Tim on Leadership

Musings on Management and Leadership from Tim Parker

Managing Outsourcing

Offshore teams are a good way to get more effort from a team at a discounted price, but offshore teams come with headaches, too.  There's many stories of why outsourced development and testing failed, causing the company to cancel all outsourcing efforts.  In most cases, though, the cause of the problem could have been averted and the offshore team could have been a productive addition.

There are a few causes that result in offshore teams being a disappointment.  The most common complaint is that the offshore team didn't do what was needed or developed something incorrectly.  In almost all cases, this is a direct result of bad communications.  Whether a team is offshore or working just a mile from you, without proper instruction and information the effort is doomed to be risky.  Offshore teams, where English is often a second language and development experience is often short on supply are a challenge, but I've found through the years that when I am very clear about the task, how I want to doing, and what the end product is that I expect, I usually get great results.  Essentially, instead of telling an offshore team "go and design something to do X", I now give them a very explicit functional and design specification that leaves absolutely no question as to what is needed and how it should behave.  While you could argue functional specs and design specs should be produced for everything a group does, whether offshore or not, in many cases the specifications are summaries and not detailed enough.  So when someone offshore reads them, they may have questions or be unsure, but be afraid to ask or jump to the wrong conclusions and the result is not what you wanted. 

Comfort with the offshore team is also key besides communications.  When I set up offshore teams, I spend time there, meeting the team, explaining the company and its products, what we hope to achieve from the offshore team, and how we can work together.  The main thing I am trying to explain to the offshore teams is that it's OK to ask questions and get clarification.  I won't think they are incompetent if I have to explain something.  Chances are they are smart, and the spec was vague to start with.  But offshore teams are always reluctant to ask questions both because they don't want to appear as though they don't understand what's expected, and also it is sometimes against the culture in the country to ask too many questions.  I get by this by making sure there are frequent visits to the team, both by myself as the leader but also by team members (and it's a nice bonus for my team members to go somewhere exotic!), and that there are frequent calls between the two groups to ensure there is no misunderstanding.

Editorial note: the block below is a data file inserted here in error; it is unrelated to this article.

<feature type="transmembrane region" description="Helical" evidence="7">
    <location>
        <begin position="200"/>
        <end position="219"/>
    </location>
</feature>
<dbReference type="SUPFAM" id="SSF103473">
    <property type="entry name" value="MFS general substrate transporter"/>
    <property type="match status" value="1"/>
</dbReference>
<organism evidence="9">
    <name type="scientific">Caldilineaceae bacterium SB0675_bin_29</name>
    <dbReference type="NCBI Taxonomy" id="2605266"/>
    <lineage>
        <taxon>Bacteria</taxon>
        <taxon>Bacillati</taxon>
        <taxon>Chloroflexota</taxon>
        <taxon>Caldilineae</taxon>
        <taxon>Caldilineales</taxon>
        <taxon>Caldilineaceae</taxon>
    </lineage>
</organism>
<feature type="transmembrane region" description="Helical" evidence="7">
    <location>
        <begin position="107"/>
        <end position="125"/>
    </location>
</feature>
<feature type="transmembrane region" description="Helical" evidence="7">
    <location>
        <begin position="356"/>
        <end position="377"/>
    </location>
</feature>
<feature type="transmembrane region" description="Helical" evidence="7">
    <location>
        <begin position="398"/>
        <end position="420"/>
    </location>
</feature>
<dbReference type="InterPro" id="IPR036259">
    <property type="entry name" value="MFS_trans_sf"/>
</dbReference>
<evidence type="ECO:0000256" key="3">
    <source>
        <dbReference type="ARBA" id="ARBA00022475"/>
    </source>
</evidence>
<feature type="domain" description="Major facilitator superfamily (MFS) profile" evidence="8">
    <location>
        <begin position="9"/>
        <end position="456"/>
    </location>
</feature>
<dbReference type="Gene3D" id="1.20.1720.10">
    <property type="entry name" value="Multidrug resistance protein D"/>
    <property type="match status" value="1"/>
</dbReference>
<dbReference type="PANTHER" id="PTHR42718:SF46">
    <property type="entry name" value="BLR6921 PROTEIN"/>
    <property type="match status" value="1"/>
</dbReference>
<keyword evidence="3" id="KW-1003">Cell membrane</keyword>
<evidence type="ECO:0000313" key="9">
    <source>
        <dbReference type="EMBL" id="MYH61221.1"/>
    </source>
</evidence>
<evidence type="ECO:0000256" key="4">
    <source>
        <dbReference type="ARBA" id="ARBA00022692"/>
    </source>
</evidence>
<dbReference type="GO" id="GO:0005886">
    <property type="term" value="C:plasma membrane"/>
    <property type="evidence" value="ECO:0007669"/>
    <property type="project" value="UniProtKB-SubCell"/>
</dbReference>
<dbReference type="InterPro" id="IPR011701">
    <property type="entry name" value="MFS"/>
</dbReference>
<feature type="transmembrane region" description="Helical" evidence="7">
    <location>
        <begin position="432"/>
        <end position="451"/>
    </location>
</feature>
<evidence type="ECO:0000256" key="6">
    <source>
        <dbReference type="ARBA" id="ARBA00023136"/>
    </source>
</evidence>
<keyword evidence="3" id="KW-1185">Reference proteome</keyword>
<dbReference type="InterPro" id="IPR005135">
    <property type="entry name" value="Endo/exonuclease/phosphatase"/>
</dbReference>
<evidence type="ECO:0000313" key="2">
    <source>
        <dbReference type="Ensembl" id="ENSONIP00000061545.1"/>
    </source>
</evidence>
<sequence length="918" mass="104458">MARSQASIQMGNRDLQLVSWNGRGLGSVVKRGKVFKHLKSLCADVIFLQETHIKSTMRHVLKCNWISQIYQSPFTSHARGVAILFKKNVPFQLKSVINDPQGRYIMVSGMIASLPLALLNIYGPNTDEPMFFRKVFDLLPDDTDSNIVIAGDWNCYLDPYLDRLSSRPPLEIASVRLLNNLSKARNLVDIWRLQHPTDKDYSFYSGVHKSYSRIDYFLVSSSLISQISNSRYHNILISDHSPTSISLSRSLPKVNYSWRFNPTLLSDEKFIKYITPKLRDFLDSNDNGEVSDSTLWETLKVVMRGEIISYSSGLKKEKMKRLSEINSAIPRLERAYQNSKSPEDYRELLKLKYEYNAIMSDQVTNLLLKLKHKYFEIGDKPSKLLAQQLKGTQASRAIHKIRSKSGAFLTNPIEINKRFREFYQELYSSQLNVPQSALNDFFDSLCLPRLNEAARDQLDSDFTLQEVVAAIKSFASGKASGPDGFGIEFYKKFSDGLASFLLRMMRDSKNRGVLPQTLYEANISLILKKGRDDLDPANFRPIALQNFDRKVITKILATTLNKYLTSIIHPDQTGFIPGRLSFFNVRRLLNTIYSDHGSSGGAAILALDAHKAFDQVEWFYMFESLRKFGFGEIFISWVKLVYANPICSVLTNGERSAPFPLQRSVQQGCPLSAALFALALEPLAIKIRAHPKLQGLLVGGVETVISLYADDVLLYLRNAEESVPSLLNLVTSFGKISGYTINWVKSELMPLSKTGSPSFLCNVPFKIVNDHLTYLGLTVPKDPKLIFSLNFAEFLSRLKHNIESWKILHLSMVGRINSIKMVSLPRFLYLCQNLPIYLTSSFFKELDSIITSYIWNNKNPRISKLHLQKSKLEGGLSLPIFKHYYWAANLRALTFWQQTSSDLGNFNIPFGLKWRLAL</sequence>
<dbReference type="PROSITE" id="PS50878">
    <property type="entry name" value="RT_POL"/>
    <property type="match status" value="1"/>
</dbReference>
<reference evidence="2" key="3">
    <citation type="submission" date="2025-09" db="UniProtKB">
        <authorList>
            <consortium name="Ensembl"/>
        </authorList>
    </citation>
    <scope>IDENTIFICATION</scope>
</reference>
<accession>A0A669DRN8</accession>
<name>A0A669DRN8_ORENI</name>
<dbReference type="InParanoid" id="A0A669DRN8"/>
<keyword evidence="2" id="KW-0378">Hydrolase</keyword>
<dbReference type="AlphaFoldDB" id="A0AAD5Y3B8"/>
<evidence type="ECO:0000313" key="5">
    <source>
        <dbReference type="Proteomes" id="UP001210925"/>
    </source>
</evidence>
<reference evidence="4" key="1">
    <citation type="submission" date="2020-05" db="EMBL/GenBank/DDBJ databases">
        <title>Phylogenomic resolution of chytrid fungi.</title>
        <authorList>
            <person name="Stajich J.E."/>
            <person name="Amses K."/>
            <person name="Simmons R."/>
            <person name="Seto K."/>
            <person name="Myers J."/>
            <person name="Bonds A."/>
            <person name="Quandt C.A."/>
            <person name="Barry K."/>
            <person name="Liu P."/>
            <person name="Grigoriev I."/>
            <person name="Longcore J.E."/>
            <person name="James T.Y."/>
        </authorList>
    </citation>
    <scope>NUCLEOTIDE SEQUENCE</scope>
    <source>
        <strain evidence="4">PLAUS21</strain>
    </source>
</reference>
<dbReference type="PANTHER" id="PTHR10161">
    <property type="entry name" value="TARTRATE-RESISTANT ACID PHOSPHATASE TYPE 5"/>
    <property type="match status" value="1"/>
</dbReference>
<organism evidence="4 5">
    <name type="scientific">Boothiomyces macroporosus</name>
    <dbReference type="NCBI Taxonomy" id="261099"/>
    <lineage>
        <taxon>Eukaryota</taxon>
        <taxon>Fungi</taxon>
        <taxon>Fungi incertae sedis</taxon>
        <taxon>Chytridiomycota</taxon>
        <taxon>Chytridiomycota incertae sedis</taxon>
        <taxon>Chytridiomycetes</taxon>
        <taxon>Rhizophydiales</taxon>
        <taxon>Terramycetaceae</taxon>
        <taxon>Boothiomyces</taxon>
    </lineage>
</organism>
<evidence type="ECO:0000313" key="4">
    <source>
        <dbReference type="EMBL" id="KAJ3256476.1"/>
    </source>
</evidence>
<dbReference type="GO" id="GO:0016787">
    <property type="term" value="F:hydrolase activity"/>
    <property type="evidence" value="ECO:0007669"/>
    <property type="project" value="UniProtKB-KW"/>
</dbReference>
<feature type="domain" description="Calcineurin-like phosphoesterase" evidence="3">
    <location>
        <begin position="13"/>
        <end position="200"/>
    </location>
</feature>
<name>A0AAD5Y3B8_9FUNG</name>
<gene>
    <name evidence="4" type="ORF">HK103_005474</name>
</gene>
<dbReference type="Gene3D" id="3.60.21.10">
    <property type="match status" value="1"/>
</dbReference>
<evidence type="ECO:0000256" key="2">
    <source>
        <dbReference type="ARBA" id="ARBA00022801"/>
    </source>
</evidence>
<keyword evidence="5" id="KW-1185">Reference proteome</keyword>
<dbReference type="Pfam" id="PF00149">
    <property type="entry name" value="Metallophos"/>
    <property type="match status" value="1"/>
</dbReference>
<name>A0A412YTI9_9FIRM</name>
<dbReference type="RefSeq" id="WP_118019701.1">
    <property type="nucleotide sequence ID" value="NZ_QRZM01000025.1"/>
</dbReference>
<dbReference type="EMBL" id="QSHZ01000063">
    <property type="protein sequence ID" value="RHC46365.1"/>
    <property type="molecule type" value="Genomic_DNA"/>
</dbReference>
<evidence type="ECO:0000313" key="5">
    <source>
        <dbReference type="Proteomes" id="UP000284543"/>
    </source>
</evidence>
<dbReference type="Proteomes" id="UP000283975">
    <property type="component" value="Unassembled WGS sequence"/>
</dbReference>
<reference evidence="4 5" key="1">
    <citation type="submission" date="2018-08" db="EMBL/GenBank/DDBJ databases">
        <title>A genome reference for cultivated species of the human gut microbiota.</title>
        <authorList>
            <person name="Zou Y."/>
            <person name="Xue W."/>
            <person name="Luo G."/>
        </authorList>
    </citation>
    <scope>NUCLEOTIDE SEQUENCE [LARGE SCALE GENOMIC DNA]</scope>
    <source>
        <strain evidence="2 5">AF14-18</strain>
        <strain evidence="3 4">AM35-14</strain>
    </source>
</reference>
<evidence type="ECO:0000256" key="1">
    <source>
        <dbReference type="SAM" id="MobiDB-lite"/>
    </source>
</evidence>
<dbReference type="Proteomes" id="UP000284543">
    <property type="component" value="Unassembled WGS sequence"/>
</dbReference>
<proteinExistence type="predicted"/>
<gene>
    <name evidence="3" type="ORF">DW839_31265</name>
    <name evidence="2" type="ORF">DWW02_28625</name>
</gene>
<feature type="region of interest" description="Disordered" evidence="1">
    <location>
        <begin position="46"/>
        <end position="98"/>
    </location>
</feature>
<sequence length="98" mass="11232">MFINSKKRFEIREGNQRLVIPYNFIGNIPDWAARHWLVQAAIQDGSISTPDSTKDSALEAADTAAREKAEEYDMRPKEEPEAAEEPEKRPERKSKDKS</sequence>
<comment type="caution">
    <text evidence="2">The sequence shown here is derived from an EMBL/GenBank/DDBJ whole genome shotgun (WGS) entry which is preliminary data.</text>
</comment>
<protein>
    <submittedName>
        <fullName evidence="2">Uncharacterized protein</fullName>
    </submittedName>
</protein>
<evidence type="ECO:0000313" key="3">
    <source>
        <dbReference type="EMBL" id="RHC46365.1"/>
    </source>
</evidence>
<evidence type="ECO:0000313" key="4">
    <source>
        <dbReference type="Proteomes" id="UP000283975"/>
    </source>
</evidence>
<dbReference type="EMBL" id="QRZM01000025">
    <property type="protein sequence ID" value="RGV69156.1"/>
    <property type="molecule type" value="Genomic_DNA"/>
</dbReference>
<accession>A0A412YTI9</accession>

If I have a large team offshore (meaning 50 people or more) I will often position one of my team members there full-time, or at least for several months.  The more interaction between the two teams the less chance of misunderstanding, and the closer the two teams can work together.  I'll often rotate people in and out of the offshore location, each spending a couple of months there, and doing so does wonders for both sides!  My team members get a chance to travel and experience another culture, and truly show their skills off, and the offshore team feels more connected to the team thousands of miles away.

The other part of the communications is to bring their team members to me, if possible.  I like putting QA with offshore teams so I get a night testing regimen going, and I'll often arrange for two of the remote team to come to North America for a three or four week spell (sometimes longer) to sit with my team here and feel more connected.  They get to travel, too, and go home with a good feeling about the two teams efforts together.

The main thing I always try to do with offshore teams is to make them feel like they are part of the team, and not just a bunch of hired guns.  This means keeping them in the loop on company updates, team progress, getting them freebies like t-shirts and baseball caps with the company logo on, and many other little things that ensure the two groups don't feel apart from each other when the work is concerned.  Having a good few people here that talk regularly with the people there is necessary to ensure everything goes smoothly.

All this sounds like a lot of effort (and some expense) but in reality it isn't as difficult as it sounds.  I make quarterly visits to my offshore teams and do all-hands meetings there so they know how they fit into my larger group, and I always ensure I have lots of time for questions (both professionally and otherwise).  As for the expenses, with a large team you save so much money in onshore labor costs that the costs of a few flights and t-shirts is easily offset.  And having two teams working on my products, essentially around the clock, has always resulted in better products and better productivity.  So when people grumble about offshoring being a waste, I can almost guarantee that it's the grumbler's fault for not communicating properly!